Laws such as this are on the rise. For example, in California, non-compete agreements are prohibited as a matter of law and have been for many years. However, the Maryland law (in a traditionally employer-friendly state) signals a change in belief about these agreements and the burdens they can place on employees looking to find another job in their field. Because non-compete agreements are under fire in many other states (New York and Illinois have discussed similar prohibitions with no legislation yet pending), employers should be careful about placing overbroad, non-compete language in employment policies and/or agreements. First, though, always seek counsel before adding any provisions to employment policies.
Illinois Passage of Recreational Marijuana Statute Impacts Employers
On January 1, 2020, Illinois will become the latest state to allow recreational marijuana use under state law. While most similar state laws have specific exceptions to allow employers to limit the use of recreational drugs in the workplace, the Illinois law seemingly conflicts with another statute that states “employers cannot refuse to hire, terminate, or take any other action to an employee’s detriment because the employee uses lawful products off the premises or during nonworking hours.”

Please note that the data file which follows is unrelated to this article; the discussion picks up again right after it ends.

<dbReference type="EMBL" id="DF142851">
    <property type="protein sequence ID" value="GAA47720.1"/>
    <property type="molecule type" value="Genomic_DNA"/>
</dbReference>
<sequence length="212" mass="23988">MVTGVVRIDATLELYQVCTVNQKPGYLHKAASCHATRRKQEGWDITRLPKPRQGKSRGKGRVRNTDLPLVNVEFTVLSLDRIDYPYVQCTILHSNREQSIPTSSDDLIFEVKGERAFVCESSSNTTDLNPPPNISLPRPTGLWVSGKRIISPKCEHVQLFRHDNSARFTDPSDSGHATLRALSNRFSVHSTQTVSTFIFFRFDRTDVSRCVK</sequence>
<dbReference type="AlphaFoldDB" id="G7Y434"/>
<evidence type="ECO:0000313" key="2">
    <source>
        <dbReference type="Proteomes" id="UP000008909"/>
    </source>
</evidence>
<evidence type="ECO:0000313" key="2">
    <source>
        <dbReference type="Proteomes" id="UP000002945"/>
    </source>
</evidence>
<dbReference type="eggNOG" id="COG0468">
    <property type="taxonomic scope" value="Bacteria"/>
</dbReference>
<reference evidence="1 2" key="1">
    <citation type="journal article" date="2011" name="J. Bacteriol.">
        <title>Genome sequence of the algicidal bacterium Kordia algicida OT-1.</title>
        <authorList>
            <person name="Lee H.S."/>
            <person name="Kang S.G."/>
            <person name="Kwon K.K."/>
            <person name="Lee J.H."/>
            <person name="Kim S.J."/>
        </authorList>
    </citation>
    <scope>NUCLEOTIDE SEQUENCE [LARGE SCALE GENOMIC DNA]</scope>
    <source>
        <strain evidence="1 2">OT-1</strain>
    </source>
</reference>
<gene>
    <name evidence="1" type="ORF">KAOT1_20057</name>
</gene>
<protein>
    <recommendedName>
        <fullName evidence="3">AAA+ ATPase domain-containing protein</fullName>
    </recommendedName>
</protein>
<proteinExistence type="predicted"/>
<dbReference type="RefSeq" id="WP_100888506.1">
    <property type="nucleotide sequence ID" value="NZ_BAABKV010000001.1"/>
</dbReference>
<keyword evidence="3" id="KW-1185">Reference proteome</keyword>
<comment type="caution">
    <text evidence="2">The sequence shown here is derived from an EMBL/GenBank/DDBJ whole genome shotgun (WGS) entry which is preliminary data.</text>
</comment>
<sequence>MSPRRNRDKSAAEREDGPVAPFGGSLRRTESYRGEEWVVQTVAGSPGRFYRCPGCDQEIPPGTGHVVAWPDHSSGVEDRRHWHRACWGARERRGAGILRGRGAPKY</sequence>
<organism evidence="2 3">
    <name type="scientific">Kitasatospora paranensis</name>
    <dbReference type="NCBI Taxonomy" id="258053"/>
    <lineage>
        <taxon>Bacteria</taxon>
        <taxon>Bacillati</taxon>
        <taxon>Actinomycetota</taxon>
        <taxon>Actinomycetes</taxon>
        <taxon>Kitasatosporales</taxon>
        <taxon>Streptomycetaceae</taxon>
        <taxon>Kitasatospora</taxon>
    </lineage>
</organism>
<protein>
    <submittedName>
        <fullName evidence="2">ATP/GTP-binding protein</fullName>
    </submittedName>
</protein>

Employers can still prohibit the use of cannabis on their premises under Illinois law and make the argument that the use of cannabis is not permitted under federal law. However, the state law as it stands makes it more difficult for employers to argue that an employee they suspect to be diminished at work (due to prior off-premises use of a cannabis product) should be disciplined or terminated. Expect significant litigation and judicial clarity on these issues in the coming months.
These highlighted developments are by no means an exhaustive list of employment law changes in the last twelve months. That said, the list above highlights a legislative expansion in employee rights, something that is indicative of a trend among the states. This trend also signals that what had been a fairly employer-friendly period has come to an end. As such, employers need to buckle up and prepare for more difficult logistical and management times.
As always, preparing a proper program of employee education and preventative training can aid understanding among the workforce of what is and is not acceptable conduct under the law and organizational policy. We strongly recommend consulting with employment counsel to formulate a program of Syntrio’s courseware best suited to your compliance needs in the coming year.